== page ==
BAGHDAD, Iraq - Whether it is for a new building, a bridge or even a nation - a strong foundation - with the proper supports, makes it possible to flourish and grow and stand the test of time.

American and Iraqi engineers are doing just that; building strong foundations today that will ensure a safe and secure Iraq for the future.

More than 100 senior level U.S. and Iraqi engineers attended the Iraqi Ground Force Command Engineer Conference held at Camp Iraqi Heroes, an Iraqi base camp in Baghdad, to discuss theater-wide engineering capabilities and to plan the path forward in security and reconstruction efforts.

"While our mission focus remains the same, we have many changes and challenges facing us," said Maj. Gen. Michael Eyre, commander of the Gulf Region Division and senior engineer at the conference. "It has never been more important for us to bring together our engineering forces, to synchronize our efforts and provide the full spectrum of mutually supporting engineering capabilities and services."

As reconstruction efforts continue to shift to the government of Iraq, increasing the number and training of Iraqi engineers is essential to design, construct and maintain the country's infrastructure. According to Eyre, Iraqi engineers initially worked side-by-side with U.S. engineers only with route clearance, but have continued to increase their capabilities and capacity into full-spectrum engineer operations, including construction, bridging bomb disposal and geospatial operations.

"One of the things I have noticed as I travel across Iraq is that every day you are increasing your capacity to provide dependable engineer support throughout the country - not only for today's missions and projects, but for those of the future," said Eyre. "Your officers, NCOs and Soldiers continue to develop professionally while maintaining reliable engineer support to the Iraqi Army Divisions."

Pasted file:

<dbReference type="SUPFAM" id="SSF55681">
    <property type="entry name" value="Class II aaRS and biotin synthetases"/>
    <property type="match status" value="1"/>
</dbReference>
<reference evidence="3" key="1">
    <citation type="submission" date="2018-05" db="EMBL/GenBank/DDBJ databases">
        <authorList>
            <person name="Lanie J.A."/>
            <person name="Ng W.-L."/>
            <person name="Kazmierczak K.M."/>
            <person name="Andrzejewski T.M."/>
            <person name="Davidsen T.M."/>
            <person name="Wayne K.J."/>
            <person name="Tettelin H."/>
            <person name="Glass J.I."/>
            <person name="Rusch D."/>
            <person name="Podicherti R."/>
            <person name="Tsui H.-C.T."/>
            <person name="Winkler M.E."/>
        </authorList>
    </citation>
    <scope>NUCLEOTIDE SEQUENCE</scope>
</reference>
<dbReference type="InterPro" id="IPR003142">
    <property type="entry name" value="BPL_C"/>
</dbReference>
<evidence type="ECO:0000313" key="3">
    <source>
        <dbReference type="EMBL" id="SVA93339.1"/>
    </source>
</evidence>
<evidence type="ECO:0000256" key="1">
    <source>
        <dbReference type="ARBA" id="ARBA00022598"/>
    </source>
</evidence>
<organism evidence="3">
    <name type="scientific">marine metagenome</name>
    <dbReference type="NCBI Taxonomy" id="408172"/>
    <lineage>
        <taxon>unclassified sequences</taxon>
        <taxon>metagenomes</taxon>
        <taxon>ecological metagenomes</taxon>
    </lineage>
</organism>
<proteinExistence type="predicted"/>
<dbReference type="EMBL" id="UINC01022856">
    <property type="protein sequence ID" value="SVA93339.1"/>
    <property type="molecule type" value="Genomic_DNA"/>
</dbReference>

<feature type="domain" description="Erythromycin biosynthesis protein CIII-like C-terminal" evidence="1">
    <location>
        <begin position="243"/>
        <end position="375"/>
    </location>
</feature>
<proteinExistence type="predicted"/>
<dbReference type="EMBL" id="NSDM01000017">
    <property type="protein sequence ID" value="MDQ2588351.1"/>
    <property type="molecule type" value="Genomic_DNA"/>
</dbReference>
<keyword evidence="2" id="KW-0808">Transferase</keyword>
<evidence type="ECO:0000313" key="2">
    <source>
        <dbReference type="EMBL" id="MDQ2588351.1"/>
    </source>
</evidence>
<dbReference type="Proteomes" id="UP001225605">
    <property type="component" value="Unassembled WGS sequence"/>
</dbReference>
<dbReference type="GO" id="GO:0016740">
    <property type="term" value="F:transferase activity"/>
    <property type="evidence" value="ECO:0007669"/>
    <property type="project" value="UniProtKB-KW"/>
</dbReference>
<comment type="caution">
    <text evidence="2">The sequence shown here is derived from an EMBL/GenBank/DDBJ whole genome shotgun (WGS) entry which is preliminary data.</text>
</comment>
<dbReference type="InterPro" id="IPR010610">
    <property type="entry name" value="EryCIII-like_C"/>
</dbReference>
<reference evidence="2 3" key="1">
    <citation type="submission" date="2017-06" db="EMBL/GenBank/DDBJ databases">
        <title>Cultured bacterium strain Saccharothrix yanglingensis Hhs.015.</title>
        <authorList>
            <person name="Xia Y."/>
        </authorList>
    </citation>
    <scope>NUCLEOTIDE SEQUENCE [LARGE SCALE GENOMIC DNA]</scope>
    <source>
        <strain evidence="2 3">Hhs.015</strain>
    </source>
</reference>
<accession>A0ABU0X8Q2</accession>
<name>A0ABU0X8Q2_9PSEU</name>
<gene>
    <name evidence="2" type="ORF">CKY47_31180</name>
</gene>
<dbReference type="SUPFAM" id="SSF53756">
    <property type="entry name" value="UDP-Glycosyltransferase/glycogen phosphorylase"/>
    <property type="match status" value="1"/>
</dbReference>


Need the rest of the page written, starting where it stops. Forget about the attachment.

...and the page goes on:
Participants around the room recognized the vital role engineers have in providing essential services and infrastructures to its citizens, but they also noted that engineers need the resources - manpower, equipment and training - to accomplish their mission.

"The security environment has improved in Iraq as a result of the work done not only by the Iraqi security forces and the Coalition forces, but also due to the hard work of engineers," said Staff Maj. Gen. Abdul Ameer, Iraqi Ground Force Command Chief of Staff.

"However, the stage in which we live today and over the past year, indicate that the largest battle ground is the battle for military engineering {assets}. We are here to determine the readiness of our regiments and understand the problems they are facing."

The foundation is the most important part of any construction and its purpose is to support all other parts of the structure so it will function correctly. That is the intention of this conference said Eyre.

"Conferences like this are an opportunity for U.S. and Iraqi engineers to continue to work together as partners and engineers and to discuss our shared successes and find resolution to our challenges," said Eyre.

"Each of you in this room plays an important role in building strong foundations today for tomorrow - ensuring a stable and self-reliant Iraqi Security Force and a secure, sovereign Iraq."

The U.S. Army Corps of Engineers in Iraq has completed thousands of reconstruction projects in partnership with the U.S. government and the government of Iraq. Since 2004, 5,257 projects throughout Iraq valued at more than $8.9 billion have been completed, and 361 projects are ongoing.

Page last updated Fri July 22nd, 2011 at 12:16